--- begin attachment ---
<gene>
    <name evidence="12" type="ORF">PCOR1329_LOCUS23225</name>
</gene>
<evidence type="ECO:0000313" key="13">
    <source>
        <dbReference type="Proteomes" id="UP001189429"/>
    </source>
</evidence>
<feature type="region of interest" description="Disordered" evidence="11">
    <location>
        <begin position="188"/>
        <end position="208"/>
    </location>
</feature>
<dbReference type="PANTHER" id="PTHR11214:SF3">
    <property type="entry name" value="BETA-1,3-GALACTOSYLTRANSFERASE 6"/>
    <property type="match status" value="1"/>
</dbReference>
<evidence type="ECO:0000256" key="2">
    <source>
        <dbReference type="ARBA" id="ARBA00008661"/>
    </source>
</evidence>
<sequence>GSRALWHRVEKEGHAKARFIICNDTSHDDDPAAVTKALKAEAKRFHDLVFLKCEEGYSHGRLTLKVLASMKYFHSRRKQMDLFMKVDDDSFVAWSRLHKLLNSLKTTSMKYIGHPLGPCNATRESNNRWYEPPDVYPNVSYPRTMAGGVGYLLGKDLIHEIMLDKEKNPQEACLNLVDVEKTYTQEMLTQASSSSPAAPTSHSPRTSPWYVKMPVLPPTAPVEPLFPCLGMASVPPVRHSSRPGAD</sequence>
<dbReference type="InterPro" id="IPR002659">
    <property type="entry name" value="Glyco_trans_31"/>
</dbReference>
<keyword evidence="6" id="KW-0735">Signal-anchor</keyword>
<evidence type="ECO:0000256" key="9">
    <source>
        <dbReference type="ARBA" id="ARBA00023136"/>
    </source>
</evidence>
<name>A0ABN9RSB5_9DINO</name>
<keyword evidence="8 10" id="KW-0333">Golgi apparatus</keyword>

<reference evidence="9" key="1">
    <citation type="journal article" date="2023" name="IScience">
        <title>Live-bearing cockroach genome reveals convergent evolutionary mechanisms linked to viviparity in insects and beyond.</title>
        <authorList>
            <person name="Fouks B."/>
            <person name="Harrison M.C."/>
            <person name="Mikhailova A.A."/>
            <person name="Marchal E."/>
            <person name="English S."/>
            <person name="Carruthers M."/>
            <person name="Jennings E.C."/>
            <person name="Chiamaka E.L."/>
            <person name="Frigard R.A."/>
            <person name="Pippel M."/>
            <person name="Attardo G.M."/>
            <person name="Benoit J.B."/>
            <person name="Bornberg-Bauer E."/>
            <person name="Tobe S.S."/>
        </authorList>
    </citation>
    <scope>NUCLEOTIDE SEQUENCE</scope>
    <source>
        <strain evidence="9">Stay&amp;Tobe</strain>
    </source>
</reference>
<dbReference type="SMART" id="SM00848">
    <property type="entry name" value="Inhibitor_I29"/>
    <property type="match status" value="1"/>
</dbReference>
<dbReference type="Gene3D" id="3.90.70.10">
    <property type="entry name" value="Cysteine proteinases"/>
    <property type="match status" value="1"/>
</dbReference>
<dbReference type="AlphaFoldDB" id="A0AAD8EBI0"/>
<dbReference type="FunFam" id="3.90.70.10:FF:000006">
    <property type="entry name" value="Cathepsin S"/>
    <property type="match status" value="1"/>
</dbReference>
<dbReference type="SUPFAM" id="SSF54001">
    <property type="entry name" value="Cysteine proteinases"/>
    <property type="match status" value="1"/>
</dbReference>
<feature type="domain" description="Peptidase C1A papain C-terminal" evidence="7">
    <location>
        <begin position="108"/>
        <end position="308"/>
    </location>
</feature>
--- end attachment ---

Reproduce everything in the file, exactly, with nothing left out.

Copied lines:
<gene>
    <name evidence="12" type="ORF">PCOR1329_LOCUS23225</name>
</gene>
<evidence type="ECO:0000313" key="13">
    <source>
        <dbReference type="Proteomes" id="UP001189429"/>
    </source>
</evidence>
<feature type="region of interest" description="Disordered" evidence="11">
    <location>
        <begin position="188"/>
        <end position="208"/>
    </location>
</feature>
<dbReference type="PANTHER" id="PTHR11214:SF3">
    <property type="entry name" value="BETA-1,3-GALACTOSYLTRANSFERASE 6"/>
    <property type="match status" value="1"/>
</dbReference>
<evidence type="ECO:0000256" key="2">
    <source>
        <dbReference type="ARBA" id="ARBA00008661"/>
    </source>
</evidence>
<sequence>GSRALWHRVEKEGHAKARFIICNDTSHDDDPAAVTKALKAEAKRFHDLVFLKCEEGYSHGRLTLKVLASMKYFHSRRKQMDLFMKVDDDSFVAWSRLHKLLNSLKTTSMKYIGHPLGPCNATRESNNRWYEPPDVYPNVSYPRTMAGGVGYLLGKDLIHEIMLDKEKNPQEACLNLVDVEKTYTQEMLTQASSSSPAAPTSHSPRTSPWYVKMPVLPPTAPVEPLFPCLGMASVPPVRHSSRPGAD</sequence>
<dbReference type="InterPro" id="IPR002659">
    <property type="entry name" value="Glyco_trans_31"/>
</dbReference>
<keyword evidence="6" id="KW-0735">Signal-anchor</keyword>
<evidence type="ECO:0000256" key="9">
    <source>
        <dbReference type="ARBA" id="ARBA00023136"/>
    </source>
</evidence>
<name>A0ABN9RSB5_9DINO</name>
<keyword evidence="8 10" id="KW-0333">Golgi apparatus</keyword>

<reference evidence="9" key="1">
    <citation type="journal article" date="2023" name="IScience">
        <title>Live-bearing cockroach genome reveals convergent evolutionary mechanisms linked to viviparity in insects and beyond.</title>
        <authorList>
            <person name="Fouks B."/>
            <person name="Harrison M.C."/>
            <person name="Mikhailova A.A."/>
            <person name="Marchal E."/>
            <person name="English S."/>
            <person name="Carruthers M."/>
            <person name="Jennings E.C."/>
            <person name="Chiamaka E.L."/>
            <person name="Frigard R.A."/>
            <person name="Pippel M."/>
            <person name="Attardo G.M."/>
            <person name="Benoit J.B."/>
            <person name="Bornberg-Bauer E."/>
            <person name="Tobe S.S."/>
        </authorList>
    </citation>
    <scope>NUCLEOTIDE SEQUENCE</scope>
    <source>
        <strain evidence="9">Stay&amp;Tobe</strain>
    </source>
</reference>
<dbReference type="SMART" id="SM00848">
    <property type="entry name" value="Inhibitor_I29"/>
    <property type="match status" value="1"/>
</dbReference>
<dbReference type="Gene3D" id="3.90.70.10">
    <property type="entry name" value="Cysteine proteinases"/>
    <property type="match status" value="1"/>
</dbReference>
<dbReference type="AlphaFoldDB" id="A0AAD8EBI0"/>
<dbReference type="FunFam" id="3.90.70.10:FF:000006">
    <property type="entry name" value="Cathepsin S"/>
    <property type="match status" value="1"/>
</dbReference>
<dbReference type="SUPFAM" id="SSF54001">
    <property type="entry name" value="Cysteine proteinases"/>
    <property type="match status" value="1"/>
</dbReference>
<feature type="domain" description="Peptidase C1A papain C-terminal" evidence="7">
    <location>
        <begin position="108"/>
        <end position="308"/>
    </location>
</feature>